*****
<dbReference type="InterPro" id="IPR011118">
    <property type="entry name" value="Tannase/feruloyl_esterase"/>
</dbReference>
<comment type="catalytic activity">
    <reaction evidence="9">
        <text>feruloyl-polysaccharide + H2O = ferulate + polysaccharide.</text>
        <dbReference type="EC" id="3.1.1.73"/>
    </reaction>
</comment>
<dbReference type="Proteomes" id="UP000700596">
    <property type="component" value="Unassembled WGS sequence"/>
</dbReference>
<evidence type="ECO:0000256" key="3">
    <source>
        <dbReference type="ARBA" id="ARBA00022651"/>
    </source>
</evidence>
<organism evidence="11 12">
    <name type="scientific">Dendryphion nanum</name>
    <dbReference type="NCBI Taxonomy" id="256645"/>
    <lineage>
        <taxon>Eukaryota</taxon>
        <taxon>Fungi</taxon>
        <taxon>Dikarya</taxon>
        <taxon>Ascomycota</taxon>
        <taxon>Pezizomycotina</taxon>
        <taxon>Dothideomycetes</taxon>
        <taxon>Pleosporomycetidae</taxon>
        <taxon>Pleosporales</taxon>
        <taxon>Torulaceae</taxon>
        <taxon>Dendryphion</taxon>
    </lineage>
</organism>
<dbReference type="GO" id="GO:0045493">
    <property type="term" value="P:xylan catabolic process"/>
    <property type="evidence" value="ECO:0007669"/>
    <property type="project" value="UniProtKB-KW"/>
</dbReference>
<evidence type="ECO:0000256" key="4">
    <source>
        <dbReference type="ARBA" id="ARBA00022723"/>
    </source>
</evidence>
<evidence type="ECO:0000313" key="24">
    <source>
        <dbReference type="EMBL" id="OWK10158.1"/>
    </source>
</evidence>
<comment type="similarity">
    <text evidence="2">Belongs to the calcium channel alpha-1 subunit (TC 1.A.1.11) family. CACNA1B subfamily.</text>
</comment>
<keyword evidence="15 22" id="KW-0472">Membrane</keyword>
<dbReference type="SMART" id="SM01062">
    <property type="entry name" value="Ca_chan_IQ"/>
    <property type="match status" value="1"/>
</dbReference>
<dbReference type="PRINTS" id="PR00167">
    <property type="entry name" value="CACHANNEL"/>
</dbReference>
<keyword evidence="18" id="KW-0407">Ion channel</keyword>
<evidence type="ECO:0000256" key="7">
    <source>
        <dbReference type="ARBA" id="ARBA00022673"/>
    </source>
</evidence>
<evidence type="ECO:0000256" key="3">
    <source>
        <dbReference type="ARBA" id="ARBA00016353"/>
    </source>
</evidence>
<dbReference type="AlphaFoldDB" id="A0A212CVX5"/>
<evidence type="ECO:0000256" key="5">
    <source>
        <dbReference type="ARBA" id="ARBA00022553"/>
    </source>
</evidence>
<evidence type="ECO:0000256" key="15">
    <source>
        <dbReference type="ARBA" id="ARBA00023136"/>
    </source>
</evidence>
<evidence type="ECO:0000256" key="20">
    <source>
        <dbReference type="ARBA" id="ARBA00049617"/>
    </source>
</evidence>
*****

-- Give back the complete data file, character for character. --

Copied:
<dbReference type="InterPro" id="IPR011118">
    <property type="entry name" value="Tannase/feruloyl_esterase"/>
</dbReference>
<comment type="catalytic activity">
    <reaction evidence="9">
        <text>feruloyl-polysaccharide + H2O = ferulate + polysaccharide.</text>
        <dbReference type="EC" id="3.1.1.73"/>
    </reaction>
</comment>
<dbReference type="Proteomes" id="UP000700596">
    <property type="component" value="Unassembled WGS sequence"/>
</dbReference>
<evidence type="ECO:0000256" key="3">
    <source>
        <dbReference type="ARBA" id="ARBA00022651"/>
    </source>
</evidence>
<organism evidence="11 12">
    <name type="scientific">Dendryphion nanum</name>
    <dbReference type="NCBI Taxonomy" id="256645"/>
    <lineage>
        <taxon>Eukaryota</taxon>
        <taxon>Fungi</taxon>
        <taxon>Dikarya</taxon>
        <taxon>Ascomycota</taxon>
        <taxon>Pezizomycotina</taxon>
        <taxon>Dothideomycetes</taxon>
        <taxon>Pleosporomycetidae</taxon>
        <taxon>Pleosporales</taxon>
        <taxon>Torulaceae</taxon>
        <taxon>Dendryphion</taxon>
    </lineage>
</organism>
<dbReference type="GO" id="GO:0045493">
    <property type="term" value="P:xylan catabolic process"/>
    <property type="evidence" value="ECO:0007669"/>
    <property type="project" value="UniProtKB-KW"/>
</dbReference>
<evidence type="ECO:0000256" key="4">
    <source>
        <dbReference type="ARBA" id="ARBA00022723"/>
    </source>
</evidence>
<evidence type="ECO:0000313" key="24">
    <source>
        <dbReference type="EMBL" id="OWK10158.1"/>
    </source>
</evidence>
<comment type="similarity">
    <text evidence="2">Belongs to the calcium channel alpha-1 subunit (TC 1.A.1.11) family. CACNA1B subfamily.</text>
</comment>
<keyword evidence="15 22" id="KW-0472">Membrane</keyword>
<dbReference type="SMART" id="SM01062">
    <property type="entry name" value="Ca_chan_IQ"/>
    <property type="match status" value="1"/>
</dbReference>
<dbReference type="PRINTS" id="PR00167">
    <property type="entry name" value="CACHANNEL"/>
</dbReference>
<keyword evidence="18" id="KW-0407">Ion channel</keyword>
<evidence type="ECO:0000256" key="7">
    <source>
        <dbReference type="ARBA" id="ARBA00022673"/>
    </source>
</evidence>
<evidence type="ECO:0000256" key="3">
    <source>
        <dbReference type="ARBA" id="ARBA00016353"/>
    </source>
</evidence>
<dbReference type="AlphaFoldDB" id="A0A212CVX5"/>
<evidence type="ECO:0000256" key="5">
    <source>
        <dbReference type="ARBA" id="ARBA00022553"/>
    </source>
</evidence>
<evidence type="ECO:0000256" key="15">
    <source>
        <dbReference type="ARBA" id="ARBA00023136"/>
    </source>
</evidence>
<evidence type="ECO:0000256" key="20">
    <source>
        <dbReference type="ARBA" id="ARBA00049617"/>
    </source>
</evidence>